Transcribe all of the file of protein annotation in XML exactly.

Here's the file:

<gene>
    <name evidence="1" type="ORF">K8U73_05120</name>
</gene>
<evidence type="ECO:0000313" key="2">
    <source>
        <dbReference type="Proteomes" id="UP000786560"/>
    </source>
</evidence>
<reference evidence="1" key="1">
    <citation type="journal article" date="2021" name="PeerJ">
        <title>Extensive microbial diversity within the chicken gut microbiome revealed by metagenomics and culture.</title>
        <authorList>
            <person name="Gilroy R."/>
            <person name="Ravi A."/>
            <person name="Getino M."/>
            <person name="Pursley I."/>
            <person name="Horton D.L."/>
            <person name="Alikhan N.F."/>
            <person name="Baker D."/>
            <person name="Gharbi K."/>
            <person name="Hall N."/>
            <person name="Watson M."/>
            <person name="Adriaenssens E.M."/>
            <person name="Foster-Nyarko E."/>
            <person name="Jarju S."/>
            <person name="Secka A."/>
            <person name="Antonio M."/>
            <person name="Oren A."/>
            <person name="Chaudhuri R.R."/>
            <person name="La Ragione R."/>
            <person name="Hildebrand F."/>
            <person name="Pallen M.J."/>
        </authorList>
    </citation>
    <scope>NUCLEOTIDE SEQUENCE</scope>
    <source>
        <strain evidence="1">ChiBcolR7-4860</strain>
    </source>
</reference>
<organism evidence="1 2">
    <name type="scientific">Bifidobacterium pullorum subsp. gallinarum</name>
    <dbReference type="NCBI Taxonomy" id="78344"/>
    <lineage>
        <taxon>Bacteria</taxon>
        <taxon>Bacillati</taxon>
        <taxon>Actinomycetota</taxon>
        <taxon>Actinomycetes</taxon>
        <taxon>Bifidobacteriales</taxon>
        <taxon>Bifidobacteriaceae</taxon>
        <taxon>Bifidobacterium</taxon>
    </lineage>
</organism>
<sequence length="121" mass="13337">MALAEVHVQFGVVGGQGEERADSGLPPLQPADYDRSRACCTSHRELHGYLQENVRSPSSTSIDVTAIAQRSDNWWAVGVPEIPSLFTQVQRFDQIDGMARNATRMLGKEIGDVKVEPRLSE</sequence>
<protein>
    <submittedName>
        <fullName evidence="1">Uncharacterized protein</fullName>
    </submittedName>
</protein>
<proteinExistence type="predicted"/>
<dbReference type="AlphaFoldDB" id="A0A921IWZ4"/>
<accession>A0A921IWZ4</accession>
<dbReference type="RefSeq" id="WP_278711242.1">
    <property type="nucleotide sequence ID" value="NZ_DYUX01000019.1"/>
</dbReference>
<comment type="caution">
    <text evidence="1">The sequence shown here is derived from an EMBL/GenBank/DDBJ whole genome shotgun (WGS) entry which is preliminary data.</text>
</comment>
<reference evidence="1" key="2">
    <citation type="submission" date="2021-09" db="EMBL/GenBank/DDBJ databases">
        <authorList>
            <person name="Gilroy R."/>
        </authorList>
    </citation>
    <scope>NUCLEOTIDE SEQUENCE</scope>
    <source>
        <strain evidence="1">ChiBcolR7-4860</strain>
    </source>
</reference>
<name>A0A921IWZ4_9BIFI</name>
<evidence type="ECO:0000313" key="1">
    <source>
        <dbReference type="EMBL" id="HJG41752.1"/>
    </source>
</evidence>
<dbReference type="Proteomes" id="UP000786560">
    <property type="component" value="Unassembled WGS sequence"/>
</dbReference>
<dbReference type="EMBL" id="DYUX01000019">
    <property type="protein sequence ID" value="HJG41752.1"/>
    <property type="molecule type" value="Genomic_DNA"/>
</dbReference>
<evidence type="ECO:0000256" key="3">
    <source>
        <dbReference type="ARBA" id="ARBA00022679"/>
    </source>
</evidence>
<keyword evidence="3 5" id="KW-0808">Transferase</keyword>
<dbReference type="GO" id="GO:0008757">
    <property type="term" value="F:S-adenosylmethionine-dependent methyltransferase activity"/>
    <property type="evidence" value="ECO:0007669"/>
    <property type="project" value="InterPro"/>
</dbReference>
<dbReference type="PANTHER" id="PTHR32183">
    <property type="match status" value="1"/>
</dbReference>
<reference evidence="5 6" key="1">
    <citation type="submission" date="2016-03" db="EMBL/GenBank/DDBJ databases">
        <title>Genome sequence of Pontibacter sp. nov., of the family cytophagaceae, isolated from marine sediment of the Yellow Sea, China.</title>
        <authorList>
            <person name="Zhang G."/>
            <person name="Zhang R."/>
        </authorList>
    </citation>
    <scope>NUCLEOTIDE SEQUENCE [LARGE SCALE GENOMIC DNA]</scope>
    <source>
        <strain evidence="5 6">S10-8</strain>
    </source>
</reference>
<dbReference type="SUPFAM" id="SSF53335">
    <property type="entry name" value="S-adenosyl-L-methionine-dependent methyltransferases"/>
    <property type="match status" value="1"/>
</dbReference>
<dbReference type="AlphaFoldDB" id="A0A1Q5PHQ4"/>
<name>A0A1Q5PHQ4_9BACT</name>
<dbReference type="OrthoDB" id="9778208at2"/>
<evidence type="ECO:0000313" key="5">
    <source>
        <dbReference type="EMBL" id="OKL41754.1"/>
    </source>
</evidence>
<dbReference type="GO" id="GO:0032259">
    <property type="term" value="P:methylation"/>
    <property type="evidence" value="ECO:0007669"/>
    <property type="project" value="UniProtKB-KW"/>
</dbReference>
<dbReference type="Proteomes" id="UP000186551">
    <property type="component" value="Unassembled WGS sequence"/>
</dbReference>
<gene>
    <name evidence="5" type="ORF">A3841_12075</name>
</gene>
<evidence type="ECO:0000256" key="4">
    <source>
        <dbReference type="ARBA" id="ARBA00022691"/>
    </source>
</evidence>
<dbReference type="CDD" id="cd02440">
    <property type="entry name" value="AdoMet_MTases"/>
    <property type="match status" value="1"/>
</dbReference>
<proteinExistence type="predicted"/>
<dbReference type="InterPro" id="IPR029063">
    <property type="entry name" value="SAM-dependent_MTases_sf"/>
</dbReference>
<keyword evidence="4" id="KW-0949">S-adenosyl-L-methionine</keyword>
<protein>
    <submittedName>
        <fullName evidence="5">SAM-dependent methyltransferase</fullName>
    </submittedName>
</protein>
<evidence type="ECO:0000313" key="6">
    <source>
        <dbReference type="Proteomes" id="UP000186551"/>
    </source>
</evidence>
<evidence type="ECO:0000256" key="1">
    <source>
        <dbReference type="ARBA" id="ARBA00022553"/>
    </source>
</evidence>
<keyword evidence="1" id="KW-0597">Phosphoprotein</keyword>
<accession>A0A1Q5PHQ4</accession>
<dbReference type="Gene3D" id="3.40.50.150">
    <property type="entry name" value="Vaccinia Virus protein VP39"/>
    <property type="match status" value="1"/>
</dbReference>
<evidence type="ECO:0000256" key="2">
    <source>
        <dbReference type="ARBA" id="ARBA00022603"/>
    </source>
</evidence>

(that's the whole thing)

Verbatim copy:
<gene>
    <name evidence="1" type="ORF">K8U73_05120</name>
</gene>
<evidence type="ECO:0000313" key="2">
    <source>
        <dbReference type="Proteomes" id="UP000786560"/>
    </source>
</evidence>
<reference evidence="1" key="1">
    <citation type="journal article" date="2021" name="PeerJ">
        <title>Extensive microbial diversity within the chicken gut microbiome revealed by metagenomics and culture.</title>
        <authorList>
            <person name="Gilroy R."/>
            <person name="Ravi A."/>
            <person name="Getino M."/>
            <person name="Pursley I."/>
            <person name="Horton D.L."/>
            <person name="Alikhan N.F."/>
            <person name="Baker D."/>
            <person name="Gharbi K."/>
            <person name="Hall N."/>
            <person name="Watson M."/>
            <person name="Adriaenssens E.M."/>
            <person name="Foster-Nyarko E."/>
            <person name="Jarju S."/>
            <person name="Secka A."/>
            <person name="Antonio M."/>
            <person name="Oren A."/>
            <person name="Chaudhuri R.R."/>
            <person name="La Ragione R."/>
            <person name="Hildebrand F."/>
            <person name="Pallen M.J."/>
        </authorList>
    </citation>
    <scope>NUCLEOTIDE SEQUENCE</scope>
    <source>
        <strain evidence="1">ChiBcolR7-4860</strain>
    </source>
</reference>
<organism evidence="1 2">
    <name type="scientific">Bifidobacterium pullorum subsp. gallinarum</name>
    <dbReference type="NCBI Taxonomy" id="78344"/>
    <lineage>
        <taxon>Bacteria</taxon>
        <taxon>Bacillati</taxon>
        <taxon>Actinomycetota</taxon>
        <taxon>Actinomycetes</taxon>
        <taxon>Bifidobacteriales</taxon>
        <taxon>Bifidobacteriaceae</taxon>
        <taxon>Bifidobacterium</taxon>
    </lineage>
</organism>
<sequence length="121" mass="13337">MALAEVHVQFGVVGGQGEERADSGLPPLQPADYDRSRACCTSHRELHGYLQENVRSPSSTSIDVTAIAQRSDNWWAVGVPEIPSLFTQVQRFDQIDGMARNATRMLGKEIGDVKVEPRLSE</sequence>
<protein>
    <submittedName>
        <fullName evidence="1">Uncharacterized protein</fullName>
    </submittedName>
</protein>
<proteinExistence type="predicted"/>
<dbReference type="AlphaFoldDB" id="A0A921IWZ4"/>
<accession>A0A921IWZ4</accession>
<dbReference type="RefSeq" id="WP_278711242.1">
    <property type="nucleotide sequence ID" value="NZ_DYUX01000019.1"/>
</dbReference>
<comment type="caution">
    <text evidence="1">The sequence shown here is derived from an EMBL/GenBank/DDBJ whole genome shotgun (WGS) entry which is preliminary data.</text>
</comment>
<reference evidence="1" key="2">
    <citation type="submission" date="2021-09" db="EMBL/GenBank/DDBJ databases">
        <authorList>
            <person name="Gilroy R."/>
        </authorList>
    </citation>
    <scope>NUCLEOTIDE SEQUENCE</scope>
    <source>
        <strain evidence="1">ChiBcolR7-4860</strain>
    </source>
</reference>
<name>A0A921IWZ4_9BIFI</name>
<evidence type="ECO:0000313" key="1">
    <source>
        <dbReference type="EMBL" id="HJG41752.1"/>
    </source>
</evidence>
<dbReference type="Proteomes" id="UP000786560">
    <property type="component" value="Unassembled WGS sequence"/>
</dbReference>
<dbReference type="EMBL" id="DYUX01000019">
    <property type="protein sequence ID" value="HJG41752.1"/>
    <property type="molecule type" value="Genomic_DNA"/>
</dbReference>
<evidence type="ECO:0000256" key="3">
    <source>
        <dbReference type="ARBA" id="ARBA00022679"/>
    </source>
</evidence>
<keyword evidence="3 5" id="KW-0808">Transferase</keyword>
<dbReference type="GO" id="GO:0008757">
    <property type="term" value="F:S-adenosylmethionine-dependent methyltransferase activity"/>
    <property type="evidence" value="ECO:0007669"/>
    <property type="project" value="InterPro"/>
</dbReference>
<dbReference type="PANTHER" id="PTHR32183">
    <property type="match status" value="1"/>
</dbReference>
<reference evidence="5 6" key="1">
    <citation type="submission" date="2016-03" db="EMBL/GenBank/DDBJ databases">
        <title>Genome sequence of Pontibacter sp. nov., of the family cytophagaceae, isolated from marine sediment of the Yellow Sea, China.</title>
        <authorList>
            <person name="Zhang G."/>
            <person name="Zhang R."/>
        </authorList>
    </citation>
    <scope>NUCLEOTIDE SEQUENCE [LARGE SCALE GENOMIC DNA]</scope>
    <source>
        <strain evidence="5 6">S10-8</strain>
    </source>
</reference>
<dbReference type="SUPFAM" id="SSF53335">
    <property type="entry name" value="S-adenosyl-L-methionine-dependent methyltransferases"/>
    <property type="match status" value="1"/>
</dbReference>
<dbReference type="AlphaFoldDB" id="A0A1Q5PHQ4"/>
<name>A0A1Q5PHQ4_9BACT</name>
<dbReference type="OrthoDB" id="9778208at2"/>
<evidence type="ECO:0000313" key="5">
    <source>
        <dbReference type="EMBL" id="OKL41754.1"/>
    </source>
</evidence>
<dbReference type="GO" id="GO:0032259">
    <property type="term" value="P:methylation"/>
    <property type="evidence" value="ECO:0007669"/>
    <property type="project" value="UniProtKB-KW"/>
</dbReference>
<dbReference type="Proteomes" id="UP000186551">
    <property type="component" value="Unassembled WGS sequence"/>
</dbReference>
<gene>
    <name evidence="5" type="ORF">A3841_12075</name>
</gene>
<evidence type="ECO:0000256" key="4">
    <source>
        <dbReference type="ARBA" id="ARBA00022691"/>
    </source>
</evidence>
<dbReference type="CDD" id="cd02440">
    <property type="entry name" value="AdoMet_MTases"/>
    <property type="match status" value="1"/>
</dbReference>
<proteinExistence type="predicted"/>
<dbReference type="InterPro" id="IPR029063">
    <property type="entry name" value="SAM-dependent_MTases_sf"/>
</dbReference>
<keyword evidence="4" id="KW-0949">S-adenosyl-L-methionine</keyword>
<protein>
    <submittedName>
        <fullName evidence="5">SAM-dependent methyltransferase</fullName>
    </submittedName>
</protein>
<evidence type="ECO:0000313" key="6">
    <source>
        <dbReference type="Proteomes" id="UP000186551"/>
    </source>
</evidence>
<evidence type="ECO:0000256" key="1">
    <source>
        <dbReference type="ARBA" id="ARBA00022553"/>
    </source>
</evidence>
<keyword evidence="1" id="KW-0597">Phosphoprotein</keyword>
<accession>A0A1Q5PHQ4</accession>
<dbReference type="Gene3D" id="3.40.50.150">
    <property type="entry name" value="Vaccinia Virus protein VP39"/>
    <property type="match status" value="1"/>
</dbReference>
<evidence type="ECO:0000256" key="2">
    <source>
        <dbReference type="ARBA" id="ARBA00022603"/>
    </source>
</evidence>